COVINGTON — Newton county’s effort to hire in-house legal counsel faltered Tuesday night when commissioners rejected a contract counter offer from attorney Megan Martin, who has represented the county for five years.
The Board of Commissioners 3-2 decision leaves the county without a candidate for in-house legal representation. In the meantime, the county’s contract with Jarrard & Davis, the firm that employed Martin, remains in force. Martin is no longer with the firm, and Jarrard & Davis attorney Patrick D. Jaugstetter provided legal counsel at the board’s meeting Tuesday night.
Commission Chairman Marcello Banes has the authority to veto the board's vote; however, as of Thursday Martin had withdrawn her counter offer. Banes said Thursday he had been planning to veto the vote prior to Martin calling off negotiations. It would take four votes to override a veto.
Newton County entered into contract negotiations with Martin in August after she was named the finalist following a six-month search for candidates for in-house legal counsel. At that time the board voted 3-2 to negotiate a six-month contract with Martin. Commissioners had agreed in December 2020 to move to in-house legal counsel.
Tuesday night’s vote on Martin’s contract came after District 4 Commissioner J.C. Henderson made a motion to accept the counter-offer with the proviso that former county attorney Tommy Craig be hired as assistant county attorney; District 3 Commissioner Alana Sanders seconded the motion. Henderson argued that Craig, who was fired by the Board of Commissioners in 2015 under a cloud of controversy, has continued to represent the Board of Assessors and the Sheriff’s Office and has experience that would be beneficial on several county projects.
District 5 Commissioner Ronnie Cowan offered a substitute motion to accept Martin’s counter-offer of an annual salary of $195,000 for two years, subject to ironing out some issues with benefits. District 1 Commissioner Stan Edwards seconded Cowan’s substitute motion.
“At this point, we’ve got an issue of to accept or reject the counter offer,” said Cowan, adding, “That’s not to say that there’s not any merit to what Commissioner Henderson has said. Mr. Craig is already working with the Sheriff’s Office and is already on the county payroll.”
During discussion of the motion, Henderson aired his grievances against Martin related to a forensic audit in 2016 that implicated Henderson in financial mismanagement of the Nelson Heights Community Center.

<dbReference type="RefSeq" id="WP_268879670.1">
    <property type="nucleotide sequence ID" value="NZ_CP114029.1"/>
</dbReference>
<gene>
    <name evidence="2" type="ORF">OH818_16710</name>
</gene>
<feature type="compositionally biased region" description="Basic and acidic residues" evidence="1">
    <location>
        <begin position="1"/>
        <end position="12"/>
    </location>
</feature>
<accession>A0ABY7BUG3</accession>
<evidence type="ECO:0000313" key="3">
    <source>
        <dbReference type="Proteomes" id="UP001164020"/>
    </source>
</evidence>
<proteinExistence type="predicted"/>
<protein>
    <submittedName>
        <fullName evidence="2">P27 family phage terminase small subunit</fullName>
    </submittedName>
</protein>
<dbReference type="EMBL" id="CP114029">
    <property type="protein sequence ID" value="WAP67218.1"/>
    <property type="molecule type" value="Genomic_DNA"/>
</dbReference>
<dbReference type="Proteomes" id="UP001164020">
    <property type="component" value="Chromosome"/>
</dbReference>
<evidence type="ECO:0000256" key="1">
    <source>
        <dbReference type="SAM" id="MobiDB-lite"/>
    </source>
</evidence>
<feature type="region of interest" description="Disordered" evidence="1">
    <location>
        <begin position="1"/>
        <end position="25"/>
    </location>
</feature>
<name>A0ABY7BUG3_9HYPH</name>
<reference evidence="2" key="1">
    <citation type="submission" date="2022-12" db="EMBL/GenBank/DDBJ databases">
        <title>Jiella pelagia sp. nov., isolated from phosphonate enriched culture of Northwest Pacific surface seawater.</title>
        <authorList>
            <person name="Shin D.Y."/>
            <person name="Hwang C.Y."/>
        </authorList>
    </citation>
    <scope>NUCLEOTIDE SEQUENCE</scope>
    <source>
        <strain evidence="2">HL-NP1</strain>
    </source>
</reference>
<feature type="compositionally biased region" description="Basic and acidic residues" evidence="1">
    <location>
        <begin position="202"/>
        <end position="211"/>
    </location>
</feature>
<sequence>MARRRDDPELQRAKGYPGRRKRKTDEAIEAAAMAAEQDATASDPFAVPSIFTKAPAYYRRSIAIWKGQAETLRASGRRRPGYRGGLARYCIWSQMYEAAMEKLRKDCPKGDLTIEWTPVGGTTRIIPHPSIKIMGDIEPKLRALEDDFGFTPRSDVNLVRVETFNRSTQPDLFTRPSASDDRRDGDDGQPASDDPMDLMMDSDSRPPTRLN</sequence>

The audit also found fault with former county attorney Craig, alleging he mishandled the county’s now-abandoned reservoir project. The audit alleged that Craig misled commissioners on the likelihood that the reservoir would be permitted in order to continue to bill the county for work on the project.
The FBI closed its investigation into the audit in April, ending any potential for prosecution. Henderson said Martin was “supposed to write a letter saying my name had been cleared,” but she never wrote the letter.
“We’ve got to have an attorney who will stand up for what’s right … we do not have that at this point,” said Henderson.
Sanders also criticized Martin, saying she doesn’t treat all commissioners equally and that she is controlled by forces outside the BOC. Sanders cited Martin for failing to advise her against holding exercise classes at the West Side Precinct, even though Martin was aware Sanders was conducting the classes. Instead, Chairman Marcello Banes sent Sanders a cease and desist notice, warning her about potential liabilities and violations related to the classes.
“As a person, attorney Martin is great,” said Sanders. “ … but as far as representing the county as herself, as one person, I don’t think she’s capable” without the backing of Jarrard & Davis.
District Commissioner Demond Mason called on commissioners to deal with the substitute motion on the floor, which was to accept Martin’s counter-offer. The motion failed 3-2, with Henderson, Sanders and Mason opposed.
At that point, Henderson withdrew his motion to hire Craig as assistant county attorney, which was approved 4-1, sending the Board of Commissioners back to square one in its efforts to hire an in-house attorney. Cowan cast the dissenting vote.